Show Review: Storm Large at Feinstein’s At The Nikko, 4/15/2016

by Becka Robbins on April 28, 2016

Storm Large

Storm Large

Storm Large became famous on the Internet in 2009 with her song called “(My Vagina Is) 8 Miles Wide.” Any song about the joy of sluttiness and empowering embodiment will instantly hook into my feminist sensibilities, but what makes this song even more awesome is the power of Storm Large as a vocalist and performer. She’s about six-feet-two-inches of tempestuous energy, with a rich voice, and a gigantic range, who pens songs that range from irreverent and funny (“Vagina” abovre), to heartfelt and hopeful (“Stand Up for Me”), to ominous and jaunty (“Throw Away the Key”), and brings the same deft force to the standards and rock ballads she covers. Her material, her range, her presence – everything about her music and performance makes me want to live and love openly, bravely, boldly.

Sing along!

Sing along!

We’ve seen so many trite performers with their attempt at a daring performance; countless pop stars with hypersexuality on display, punk bands with studded jackets or safety pins through their cheeks. For longtime music aficionados, a lot of rock and roll is trapped in its own cliches of rebellion to the extent that these rote expressions have become the rules. If you’re old, like me, you vaguely remember when punk was an outsider scene, and when piercings were still dangerous, and billionaire CEOs like Jack Dorsey weren’t called “punk”. We’ve needed fresh rebellious expression to threaten the status quo, one that hasn’t been co-opted by corporations and recycled by scenes. We’ve had so much angst and cynicism, so much “adult-olescence”, as an opting out. So much of this is beautiful, and it’s needed. The world is harsh, and life is hard, and adulthood in this era can feel like a hopeless grind with no fulfillment. We will always revel in this resistance, and we deserve something fresh, too.

Storm singing her heart out

Storm singing her heart out

There’s none of this in Storm’s show – there is joy, and honesty, and simultaneous vulnerability and hilarity. She’s breaking taboos open, gleefully and with delight. It’s pure punk rock, with a wink and a smile, without the snarl. When she tells her stories of growing up with her mother in a mental institution, it’s with love and openness – what’s radical is that it lacks resentment, or a sense of victimhood. She wrote a book about her experiences, she sings about them – it’s part of who she is, and her lack of shame and willingness to bring her fans into this is absolutely punk fucking rock. Her joy is huge! Her voice is huge! Everything in the experience of her performance is rich and decadent, sensual, and full of hope, or sex, or both.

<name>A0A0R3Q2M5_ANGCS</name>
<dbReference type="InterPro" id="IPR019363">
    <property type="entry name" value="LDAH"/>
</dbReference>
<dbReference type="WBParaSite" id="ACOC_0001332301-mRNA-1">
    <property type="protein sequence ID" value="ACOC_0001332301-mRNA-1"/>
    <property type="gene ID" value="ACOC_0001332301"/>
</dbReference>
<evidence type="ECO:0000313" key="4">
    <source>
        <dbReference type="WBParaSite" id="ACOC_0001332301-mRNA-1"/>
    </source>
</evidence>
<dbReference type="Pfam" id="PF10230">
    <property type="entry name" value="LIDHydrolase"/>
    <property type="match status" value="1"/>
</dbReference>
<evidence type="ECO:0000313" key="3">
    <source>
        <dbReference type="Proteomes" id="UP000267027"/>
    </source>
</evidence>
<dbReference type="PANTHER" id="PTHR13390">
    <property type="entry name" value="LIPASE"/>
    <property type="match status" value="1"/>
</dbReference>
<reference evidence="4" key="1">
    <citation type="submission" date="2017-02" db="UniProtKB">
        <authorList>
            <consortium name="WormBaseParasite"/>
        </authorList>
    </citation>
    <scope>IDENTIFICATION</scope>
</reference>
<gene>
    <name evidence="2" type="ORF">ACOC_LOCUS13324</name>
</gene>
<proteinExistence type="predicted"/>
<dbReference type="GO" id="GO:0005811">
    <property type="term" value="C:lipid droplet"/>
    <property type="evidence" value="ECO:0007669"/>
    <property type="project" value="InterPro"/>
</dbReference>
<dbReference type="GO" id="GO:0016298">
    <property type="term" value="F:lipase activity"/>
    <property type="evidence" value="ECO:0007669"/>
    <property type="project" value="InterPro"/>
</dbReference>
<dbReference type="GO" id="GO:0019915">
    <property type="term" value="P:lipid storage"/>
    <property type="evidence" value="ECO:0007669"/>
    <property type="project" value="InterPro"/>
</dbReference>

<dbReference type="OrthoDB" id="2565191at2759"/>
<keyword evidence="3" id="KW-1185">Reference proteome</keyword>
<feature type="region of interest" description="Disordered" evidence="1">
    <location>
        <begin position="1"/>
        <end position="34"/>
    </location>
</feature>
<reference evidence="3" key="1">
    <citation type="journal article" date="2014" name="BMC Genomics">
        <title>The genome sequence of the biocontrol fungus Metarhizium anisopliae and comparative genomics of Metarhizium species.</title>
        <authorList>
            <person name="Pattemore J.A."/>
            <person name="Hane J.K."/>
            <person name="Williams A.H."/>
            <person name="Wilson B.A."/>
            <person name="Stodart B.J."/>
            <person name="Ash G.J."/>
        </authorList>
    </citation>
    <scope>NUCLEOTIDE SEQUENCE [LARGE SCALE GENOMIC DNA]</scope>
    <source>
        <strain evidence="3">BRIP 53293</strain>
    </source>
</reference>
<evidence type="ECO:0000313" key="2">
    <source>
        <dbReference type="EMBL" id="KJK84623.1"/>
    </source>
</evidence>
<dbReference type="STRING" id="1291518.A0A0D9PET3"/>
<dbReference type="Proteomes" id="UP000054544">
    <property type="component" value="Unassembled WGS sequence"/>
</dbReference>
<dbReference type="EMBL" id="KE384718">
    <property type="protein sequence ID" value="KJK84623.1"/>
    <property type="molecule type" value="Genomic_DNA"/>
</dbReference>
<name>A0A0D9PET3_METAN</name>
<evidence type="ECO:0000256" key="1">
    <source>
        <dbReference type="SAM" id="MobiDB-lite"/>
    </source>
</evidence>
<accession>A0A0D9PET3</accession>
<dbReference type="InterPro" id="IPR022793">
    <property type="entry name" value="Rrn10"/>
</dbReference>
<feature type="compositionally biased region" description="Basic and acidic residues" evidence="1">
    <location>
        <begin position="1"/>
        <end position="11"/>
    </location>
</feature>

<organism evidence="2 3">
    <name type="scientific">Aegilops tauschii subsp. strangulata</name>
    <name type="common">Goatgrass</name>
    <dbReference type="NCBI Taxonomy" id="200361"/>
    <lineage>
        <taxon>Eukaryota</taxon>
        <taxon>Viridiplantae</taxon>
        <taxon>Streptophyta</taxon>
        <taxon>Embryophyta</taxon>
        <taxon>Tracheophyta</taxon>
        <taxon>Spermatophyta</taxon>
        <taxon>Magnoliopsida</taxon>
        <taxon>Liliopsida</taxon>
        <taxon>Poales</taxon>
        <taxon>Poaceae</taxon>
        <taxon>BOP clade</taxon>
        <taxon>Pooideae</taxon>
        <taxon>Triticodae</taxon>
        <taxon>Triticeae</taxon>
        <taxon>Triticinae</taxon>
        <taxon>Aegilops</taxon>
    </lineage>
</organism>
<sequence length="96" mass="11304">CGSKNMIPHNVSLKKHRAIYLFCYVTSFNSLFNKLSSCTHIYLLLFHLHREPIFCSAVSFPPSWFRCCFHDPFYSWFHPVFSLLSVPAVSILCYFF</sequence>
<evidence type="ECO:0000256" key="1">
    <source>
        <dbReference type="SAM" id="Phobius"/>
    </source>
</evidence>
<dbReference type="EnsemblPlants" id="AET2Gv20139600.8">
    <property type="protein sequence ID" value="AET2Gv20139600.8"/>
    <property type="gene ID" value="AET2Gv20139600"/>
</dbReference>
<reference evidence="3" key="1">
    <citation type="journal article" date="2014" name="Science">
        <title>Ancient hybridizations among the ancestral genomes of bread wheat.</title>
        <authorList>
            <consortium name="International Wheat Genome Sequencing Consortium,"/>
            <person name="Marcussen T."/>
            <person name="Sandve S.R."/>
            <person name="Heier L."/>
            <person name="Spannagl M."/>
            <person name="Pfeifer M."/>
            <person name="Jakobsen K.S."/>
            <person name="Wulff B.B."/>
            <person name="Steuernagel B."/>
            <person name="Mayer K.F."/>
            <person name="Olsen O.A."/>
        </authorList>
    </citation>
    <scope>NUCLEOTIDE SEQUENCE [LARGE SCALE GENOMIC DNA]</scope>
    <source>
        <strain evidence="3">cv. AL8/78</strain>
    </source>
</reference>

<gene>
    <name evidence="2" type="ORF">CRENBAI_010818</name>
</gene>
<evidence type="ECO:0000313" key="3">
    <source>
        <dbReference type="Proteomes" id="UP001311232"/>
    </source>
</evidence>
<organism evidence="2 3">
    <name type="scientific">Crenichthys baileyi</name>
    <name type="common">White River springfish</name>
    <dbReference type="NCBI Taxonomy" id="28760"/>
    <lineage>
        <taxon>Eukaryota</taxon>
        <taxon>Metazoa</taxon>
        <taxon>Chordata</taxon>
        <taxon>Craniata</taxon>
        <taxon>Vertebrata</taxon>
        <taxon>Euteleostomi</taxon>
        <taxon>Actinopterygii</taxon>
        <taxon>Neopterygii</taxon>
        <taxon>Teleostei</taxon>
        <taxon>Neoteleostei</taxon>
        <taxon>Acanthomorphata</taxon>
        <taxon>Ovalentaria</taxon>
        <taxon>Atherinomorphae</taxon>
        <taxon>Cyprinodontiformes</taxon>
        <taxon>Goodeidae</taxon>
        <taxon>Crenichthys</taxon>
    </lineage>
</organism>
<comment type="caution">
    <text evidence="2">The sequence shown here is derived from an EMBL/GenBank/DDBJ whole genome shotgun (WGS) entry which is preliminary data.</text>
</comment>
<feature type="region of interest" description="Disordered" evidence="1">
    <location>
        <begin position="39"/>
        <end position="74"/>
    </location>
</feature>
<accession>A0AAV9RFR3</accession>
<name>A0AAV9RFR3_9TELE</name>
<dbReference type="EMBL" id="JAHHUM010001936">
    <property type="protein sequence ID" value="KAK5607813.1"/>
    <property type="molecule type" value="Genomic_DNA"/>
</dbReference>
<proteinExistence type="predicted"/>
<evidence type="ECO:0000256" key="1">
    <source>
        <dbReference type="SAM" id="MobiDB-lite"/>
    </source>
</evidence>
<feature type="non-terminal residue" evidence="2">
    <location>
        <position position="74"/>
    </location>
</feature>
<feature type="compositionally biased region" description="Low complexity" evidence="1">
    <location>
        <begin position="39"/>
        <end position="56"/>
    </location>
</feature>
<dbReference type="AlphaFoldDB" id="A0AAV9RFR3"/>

"even the hard-core dykes like cock-shaped sex toys"

“even the hard-core dykes like cock-shaped sex toys”

Storm is funny and smart between songs, riffing on the theme of the songs, — she introduced the first song in Spanish that she sang, saying, “let’s sing them while they’re still legal, just in case Trump gets elected.” Her covers of American classics like Cole Porter’s “It’s Alright With Me” and “I’ve Got You Under My Skin” are glorious, and she brings these standards to the modern age, shaking off the insinuations to make them direct and bawdy, introducing one with the summary, “I’m not your wife, you’re not my husband, but fuck it, let’s get drunk.” At one point she gave a shout out to her breasts and her plastic surgeon who made them, who was in the audience that night.

No shame here!

No shame here!

She closed the show with two songs and a final monologue about how love and connection are the reasons she was here — “Really all we want is to connect, and to be loved.” She speaks the truth, and her final three songs are about love – her torch song “Stand Up For Me,” followed by “8 Miles Wide”, and then a cover of Queen’s “Somebody To Love” that could only be improved by Freddie himself. So much joy.

A friend of mine who knows her said that Storm Large is the tits and the balls. I’ll add to that, because she’s also the heart.

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